Metformin* and SGLT2 inhibitors** together reduce the blood sugar levels considerably more effectively than either drug alone. Scientists from the Helmholtz Zentrum München, partner in the German Center for Diabetes Research, report in the journal Diabetes that this is due to a synergetic mechanism.
Various active substances in oral antidiabetic agents are frequently combined in the treatment of diabetes in order to achieve an effective reduction in the blood sugar. A new, very promising approach combines the substances metformin and SGLT2 inhibitors, the latter were just approved in 2012. Scientists headed by Dr. Susanne Neschen and Prof. Dr. Martin Hrabě de Angelis from the Helmholtz Zentrum München, in cooperation with Ludwig-Maximilians-Universität München and drug manufacturer Sanofi Aventis, have discovered how the two substances reinforce each other.
Medicinal chain reaction
SGLT2 inhibitors promote the elimination of sugar in the urine and consequently reduce the blood sugar. However, paradoxically the body reacts to this with increased sugar production in the liver. And this is where metformin comes in: it slows down the body's own sugar production. The interaction of the two substances causes a drop in blood sugar levels that is effective and prolonged, and the reduction is greater than with either substance administered on its own.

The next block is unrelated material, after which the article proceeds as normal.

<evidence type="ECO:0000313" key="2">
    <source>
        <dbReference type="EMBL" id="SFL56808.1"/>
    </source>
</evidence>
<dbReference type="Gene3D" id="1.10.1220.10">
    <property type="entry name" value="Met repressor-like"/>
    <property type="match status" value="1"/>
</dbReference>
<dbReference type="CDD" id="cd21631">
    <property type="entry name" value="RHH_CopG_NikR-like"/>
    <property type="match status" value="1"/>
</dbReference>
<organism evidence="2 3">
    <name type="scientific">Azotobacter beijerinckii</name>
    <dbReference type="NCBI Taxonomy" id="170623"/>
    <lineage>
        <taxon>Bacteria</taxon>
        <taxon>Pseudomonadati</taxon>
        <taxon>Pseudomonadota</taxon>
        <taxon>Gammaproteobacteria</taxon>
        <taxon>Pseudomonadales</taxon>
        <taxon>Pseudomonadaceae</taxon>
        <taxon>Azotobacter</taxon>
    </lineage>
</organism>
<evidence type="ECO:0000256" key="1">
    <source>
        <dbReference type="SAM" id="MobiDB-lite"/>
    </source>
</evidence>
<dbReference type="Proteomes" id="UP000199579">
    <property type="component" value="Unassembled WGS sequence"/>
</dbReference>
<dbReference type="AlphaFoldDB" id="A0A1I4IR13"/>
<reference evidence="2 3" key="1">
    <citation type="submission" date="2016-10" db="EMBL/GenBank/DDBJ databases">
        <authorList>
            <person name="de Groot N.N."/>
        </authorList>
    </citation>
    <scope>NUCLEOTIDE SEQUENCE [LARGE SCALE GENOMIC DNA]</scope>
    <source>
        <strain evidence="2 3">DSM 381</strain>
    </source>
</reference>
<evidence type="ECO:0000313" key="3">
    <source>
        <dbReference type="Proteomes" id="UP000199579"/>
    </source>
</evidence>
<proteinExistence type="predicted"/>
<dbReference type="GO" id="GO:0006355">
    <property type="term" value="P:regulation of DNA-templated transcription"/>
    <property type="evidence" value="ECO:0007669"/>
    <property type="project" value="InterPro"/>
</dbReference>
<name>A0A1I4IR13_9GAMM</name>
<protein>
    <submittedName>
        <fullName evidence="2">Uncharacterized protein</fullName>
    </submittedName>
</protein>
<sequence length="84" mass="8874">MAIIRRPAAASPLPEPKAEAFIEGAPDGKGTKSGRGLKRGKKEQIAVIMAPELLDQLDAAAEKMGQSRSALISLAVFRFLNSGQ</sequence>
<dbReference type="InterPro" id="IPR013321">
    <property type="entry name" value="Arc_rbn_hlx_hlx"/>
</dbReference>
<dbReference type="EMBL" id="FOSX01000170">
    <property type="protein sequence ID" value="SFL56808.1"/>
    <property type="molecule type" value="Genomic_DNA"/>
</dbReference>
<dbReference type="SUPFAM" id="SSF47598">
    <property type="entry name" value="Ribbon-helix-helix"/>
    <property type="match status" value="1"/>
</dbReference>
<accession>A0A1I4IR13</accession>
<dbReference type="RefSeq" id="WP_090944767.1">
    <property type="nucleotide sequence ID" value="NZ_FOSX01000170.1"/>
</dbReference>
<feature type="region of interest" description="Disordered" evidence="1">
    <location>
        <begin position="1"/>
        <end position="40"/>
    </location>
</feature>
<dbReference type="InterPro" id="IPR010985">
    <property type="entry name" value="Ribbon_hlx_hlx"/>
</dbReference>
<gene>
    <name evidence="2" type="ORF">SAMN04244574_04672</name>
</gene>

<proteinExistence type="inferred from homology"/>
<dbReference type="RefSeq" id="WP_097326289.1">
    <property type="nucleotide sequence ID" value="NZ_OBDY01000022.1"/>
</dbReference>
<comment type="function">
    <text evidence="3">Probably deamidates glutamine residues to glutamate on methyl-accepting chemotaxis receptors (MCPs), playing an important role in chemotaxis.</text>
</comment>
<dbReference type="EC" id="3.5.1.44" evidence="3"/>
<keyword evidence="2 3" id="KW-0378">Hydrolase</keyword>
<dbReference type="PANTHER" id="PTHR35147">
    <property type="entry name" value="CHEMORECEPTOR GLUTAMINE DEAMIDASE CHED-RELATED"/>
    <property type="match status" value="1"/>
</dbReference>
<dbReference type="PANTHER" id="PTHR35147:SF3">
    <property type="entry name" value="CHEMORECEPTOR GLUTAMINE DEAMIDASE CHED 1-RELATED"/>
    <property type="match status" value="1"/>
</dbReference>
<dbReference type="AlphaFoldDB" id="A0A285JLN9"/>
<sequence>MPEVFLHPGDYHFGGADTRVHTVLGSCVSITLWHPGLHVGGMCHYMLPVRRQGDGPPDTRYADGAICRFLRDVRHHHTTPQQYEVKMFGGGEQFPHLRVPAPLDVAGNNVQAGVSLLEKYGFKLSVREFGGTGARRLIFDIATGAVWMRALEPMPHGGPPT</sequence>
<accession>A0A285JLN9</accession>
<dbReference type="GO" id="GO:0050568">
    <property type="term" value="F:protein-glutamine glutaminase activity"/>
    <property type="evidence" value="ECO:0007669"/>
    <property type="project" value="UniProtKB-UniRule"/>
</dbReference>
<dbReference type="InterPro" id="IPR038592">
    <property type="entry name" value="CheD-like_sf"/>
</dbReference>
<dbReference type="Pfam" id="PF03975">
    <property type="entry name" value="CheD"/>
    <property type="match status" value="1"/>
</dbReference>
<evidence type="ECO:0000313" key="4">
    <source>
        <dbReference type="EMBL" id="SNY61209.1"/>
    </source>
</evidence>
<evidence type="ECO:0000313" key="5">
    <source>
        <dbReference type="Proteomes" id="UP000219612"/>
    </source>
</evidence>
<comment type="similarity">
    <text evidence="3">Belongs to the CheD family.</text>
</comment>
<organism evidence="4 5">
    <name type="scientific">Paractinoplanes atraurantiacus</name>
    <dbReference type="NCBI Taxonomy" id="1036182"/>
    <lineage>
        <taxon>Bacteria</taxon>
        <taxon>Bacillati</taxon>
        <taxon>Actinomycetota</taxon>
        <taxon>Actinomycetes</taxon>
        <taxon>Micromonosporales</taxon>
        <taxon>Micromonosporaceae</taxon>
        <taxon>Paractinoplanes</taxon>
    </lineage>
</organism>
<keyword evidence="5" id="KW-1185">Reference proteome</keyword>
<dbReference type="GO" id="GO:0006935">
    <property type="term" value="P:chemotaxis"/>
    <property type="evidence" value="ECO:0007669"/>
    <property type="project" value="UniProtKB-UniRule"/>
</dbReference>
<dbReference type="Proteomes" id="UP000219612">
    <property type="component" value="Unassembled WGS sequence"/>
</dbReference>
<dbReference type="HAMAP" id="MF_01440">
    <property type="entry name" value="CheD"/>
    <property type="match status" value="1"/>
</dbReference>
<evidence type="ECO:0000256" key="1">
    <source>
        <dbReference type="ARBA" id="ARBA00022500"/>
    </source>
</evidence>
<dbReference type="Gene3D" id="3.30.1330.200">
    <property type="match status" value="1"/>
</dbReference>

"Combination effective with minimal side effects"
"The combination of drugs effectively reduces the blood sugar, and particularly also the blood sugar peaks after meals. In diabetic mice, the double therapy produced an improvement in the long-term blood sugar level HbA1c within only two weeks," reports first author Neschen. "The duo consequently constitutes an effective treatment strategy for type 2 diabetes while also producing minimal side effects," adds Hrabě de Angelis.
Type 2 diabetes is a metabolic disorder that affects around 6 million people in Germany, and that number is steadily increasing. The Helmholtz Zentrum München focuses on developing new approaches for the prevention, diagnosis and treatment of major widespread diseases.